Greenpoint’s River Styx Is an Underappreciated Gem

Just look at that burger. Look at it!

Not like we’re all “woe is me,” but when your job description largely revolves around discovering new restaurants, it’s entirely too easy for solid, established spots to fall swiftly off of your radar. (Yeah, we know; break out the world’s tiniest violin.) And after a recent follow-up visit that (we’re ashamed to admit it!) was a year-and-a-half in the making, it was a pleasure to get reacquainted with River Styx, the sophomore project from Roebling Tea Room’s talented, self-made chef, Dennis Spina. But don’t bother pulling out the violin for the Greenpoint eatery either, which—despite being the sole resident on the final, forsaken street leading up to the East River—is still perfectly well-trafficked by lucky, in-the-know locals. 

While there’s a noticeable Italian bent to the menu, just like at rough-and-ready Roebling (where, 10 years ago, he effectively helped position Williamsburg as an eclectic, destination dining mecca), Spina is primarily propelled by what he likes to cook. Which, as luck would have it, directly translates to what most of us would like to eat, namely, thick triangles of mozzarella spiedini (the Roman version of grilled cheese) slicked with caper and anchovy butter; nachos bombed with tender chicken tinga, crunchy radishes and bright orange béchamel; and a chewy, spicy, flash-fried calamari/buffalo wing lovechild, cloaked in Clamato and Frank’s Red Hot, forever dubbed (per a former menu typo) as “Squid Suave.”

But you’d be loathe to dismiss this as stoner food; Spina just has a particular aptitude for navigating hi-lo cuisine, and a refreshing aversion to twee.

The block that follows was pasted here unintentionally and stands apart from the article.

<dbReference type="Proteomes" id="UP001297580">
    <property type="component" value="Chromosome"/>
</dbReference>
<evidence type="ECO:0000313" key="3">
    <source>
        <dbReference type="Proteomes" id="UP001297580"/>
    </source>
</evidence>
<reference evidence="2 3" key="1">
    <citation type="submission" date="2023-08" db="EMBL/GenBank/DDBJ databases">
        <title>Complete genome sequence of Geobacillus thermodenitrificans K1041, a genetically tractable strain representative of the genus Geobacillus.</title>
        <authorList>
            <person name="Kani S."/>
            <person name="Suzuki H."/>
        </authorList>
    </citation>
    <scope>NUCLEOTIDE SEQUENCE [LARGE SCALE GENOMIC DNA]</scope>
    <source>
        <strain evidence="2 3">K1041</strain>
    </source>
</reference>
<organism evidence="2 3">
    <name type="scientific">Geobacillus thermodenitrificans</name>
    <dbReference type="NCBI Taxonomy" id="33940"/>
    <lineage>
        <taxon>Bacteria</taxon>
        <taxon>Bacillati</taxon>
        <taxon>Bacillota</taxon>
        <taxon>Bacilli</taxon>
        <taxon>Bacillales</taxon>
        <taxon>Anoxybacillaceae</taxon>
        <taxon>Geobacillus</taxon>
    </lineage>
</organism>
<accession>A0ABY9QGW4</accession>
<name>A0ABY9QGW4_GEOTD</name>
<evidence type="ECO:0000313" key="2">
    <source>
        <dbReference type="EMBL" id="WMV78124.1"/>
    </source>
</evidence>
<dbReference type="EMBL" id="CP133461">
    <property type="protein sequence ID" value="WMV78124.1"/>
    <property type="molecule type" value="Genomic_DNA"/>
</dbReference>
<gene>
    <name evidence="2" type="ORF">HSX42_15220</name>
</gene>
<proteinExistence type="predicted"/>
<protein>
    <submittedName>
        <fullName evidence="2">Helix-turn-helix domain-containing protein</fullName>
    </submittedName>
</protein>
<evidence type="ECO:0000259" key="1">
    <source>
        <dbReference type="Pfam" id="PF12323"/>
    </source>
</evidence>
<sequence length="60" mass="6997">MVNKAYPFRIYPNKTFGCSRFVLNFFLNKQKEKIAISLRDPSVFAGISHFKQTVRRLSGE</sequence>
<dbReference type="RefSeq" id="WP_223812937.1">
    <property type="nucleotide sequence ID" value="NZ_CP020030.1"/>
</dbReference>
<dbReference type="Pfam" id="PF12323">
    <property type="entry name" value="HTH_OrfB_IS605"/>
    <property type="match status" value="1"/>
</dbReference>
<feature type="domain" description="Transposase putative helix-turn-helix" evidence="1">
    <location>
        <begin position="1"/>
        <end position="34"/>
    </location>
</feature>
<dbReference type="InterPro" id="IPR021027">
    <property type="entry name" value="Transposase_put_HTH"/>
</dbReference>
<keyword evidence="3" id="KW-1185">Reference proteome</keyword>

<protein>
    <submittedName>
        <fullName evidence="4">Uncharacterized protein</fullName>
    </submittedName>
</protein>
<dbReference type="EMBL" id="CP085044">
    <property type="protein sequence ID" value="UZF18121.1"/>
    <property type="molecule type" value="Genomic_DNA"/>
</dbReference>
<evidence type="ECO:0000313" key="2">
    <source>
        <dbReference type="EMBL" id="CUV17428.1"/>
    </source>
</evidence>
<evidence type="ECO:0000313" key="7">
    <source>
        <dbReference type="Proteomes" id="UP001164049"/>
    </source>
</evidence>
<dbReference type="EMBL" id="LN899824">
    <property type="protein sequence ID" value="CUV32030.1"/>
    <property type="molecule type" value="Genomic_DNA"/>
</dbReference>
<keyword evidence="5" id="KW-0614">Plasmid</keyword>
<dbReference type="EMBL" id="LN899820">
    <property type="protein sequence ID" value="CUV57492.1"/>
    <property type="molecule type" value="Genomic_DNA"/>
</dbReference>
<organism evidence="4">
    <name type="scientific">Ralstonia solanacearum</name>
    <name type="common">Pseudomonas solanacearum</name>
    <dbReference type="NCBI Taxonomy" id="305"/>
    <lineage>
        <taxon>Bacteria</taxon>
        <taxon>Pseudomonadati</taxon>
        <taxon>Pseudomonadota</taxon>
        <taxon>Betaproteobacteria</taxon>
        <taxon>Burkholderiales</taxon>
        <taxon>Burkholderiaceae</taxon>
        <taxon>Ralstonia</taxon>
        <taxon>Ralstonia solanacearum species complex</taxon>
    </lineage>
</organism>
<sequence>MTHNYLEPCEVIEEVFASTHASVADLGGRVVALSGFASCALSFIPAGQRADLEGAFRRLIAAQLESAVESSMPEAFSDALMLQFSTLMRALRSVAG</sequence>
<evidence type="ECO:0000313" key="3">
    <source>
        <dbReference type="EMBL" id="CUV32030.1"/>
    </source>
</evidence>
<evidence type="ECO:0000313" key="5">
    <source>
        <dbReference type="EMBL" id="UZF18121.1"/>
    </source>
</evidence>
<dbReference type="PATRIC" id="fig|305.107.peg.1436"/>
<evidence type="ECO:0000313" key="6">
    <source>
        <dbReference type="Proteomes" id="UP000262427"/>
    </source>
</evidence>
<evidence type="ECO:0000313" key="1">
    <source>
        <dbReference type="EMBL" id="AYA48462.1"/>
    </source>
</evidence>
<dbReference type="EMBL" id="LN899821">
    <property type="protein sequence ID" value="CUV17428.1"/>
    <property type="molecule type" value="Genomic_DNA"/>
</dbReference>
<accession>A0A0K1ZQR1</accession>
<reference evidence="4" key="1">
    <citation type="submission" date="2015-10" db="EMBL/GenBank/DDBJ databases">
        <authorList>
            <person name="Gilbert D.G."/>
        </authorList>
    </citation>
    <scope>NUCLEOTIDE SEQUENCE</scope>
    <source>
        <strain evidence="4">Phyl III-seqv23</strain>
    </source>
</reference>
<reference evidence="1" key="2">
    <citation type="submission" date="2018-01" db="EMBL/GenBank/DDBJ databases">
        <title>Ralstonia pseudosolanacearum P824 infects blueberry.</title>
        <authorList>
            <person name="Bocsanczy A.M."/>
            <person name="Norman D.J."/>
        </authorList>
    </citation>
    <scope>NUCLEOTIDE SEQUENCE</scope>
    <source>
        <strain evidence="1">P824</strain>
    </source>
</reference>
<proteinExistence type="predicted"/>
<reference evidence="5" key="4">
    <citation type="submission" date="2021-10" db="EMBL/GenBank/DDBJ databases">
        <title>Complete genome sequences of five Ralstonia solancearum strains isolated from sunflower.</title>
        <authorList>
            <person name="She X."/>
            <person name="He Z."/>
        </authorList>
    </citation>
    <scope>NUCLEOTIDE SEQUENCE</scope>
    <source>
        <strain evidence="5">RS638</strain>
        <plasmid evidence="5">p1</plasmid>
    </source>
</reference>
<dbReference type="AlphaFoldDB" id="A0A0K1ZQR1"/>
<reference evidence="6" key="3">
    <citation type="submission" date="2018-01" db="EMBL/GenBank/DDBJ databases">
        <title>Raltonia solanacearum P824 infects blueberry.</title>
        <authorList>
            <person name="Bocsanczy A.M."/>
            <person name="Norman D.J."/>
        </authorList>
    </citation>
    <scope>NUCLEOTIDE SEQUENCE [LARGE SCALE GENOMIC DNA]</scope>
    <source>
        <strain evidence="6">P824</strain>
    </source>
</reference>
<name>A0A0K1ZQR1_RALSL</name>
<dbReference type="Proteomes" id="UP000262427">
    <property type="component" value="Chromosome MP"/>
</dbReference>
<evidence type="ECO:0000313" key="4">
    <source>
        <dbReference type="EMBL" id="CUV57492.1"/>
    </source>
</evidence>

And in welcome contrast to the ostentatiously terse ingredient lists favored by a particularly precious breed of chefs, his dish descriptions are comically, disarmingly vivid—although you’ll probably need to prompt the waiters for precise definitions of “cracked potatoes,” “psycho fries,” “clams in sticks,” or “anchovies that have been sitting by a fire” (true to form for forthright Spina, it’s anchovies, that have been sitting by a fire). Of course, Roebling aficionados are undoubtedly already acquainted with his infamous “flamingo butter”—a luscious, pink-hued emulsion of shrimp, fish and pork bone stock—delectably showcased in a rich tumble of bucatini, “December pesto,” bacon, and kale.

So basically, it’s our bad for sleeping on River Styx for so long—because in the age of instantly categorizable, yawn-inducing farm-to-table-numbers, Spina’s inimitable, highly personal restaurant is more than worth a second look, and (hopefully, in the not-too-distant future for us), perhaps even a third, fourth and fifth.

21 Greenpoint Avenue, Greenpoint

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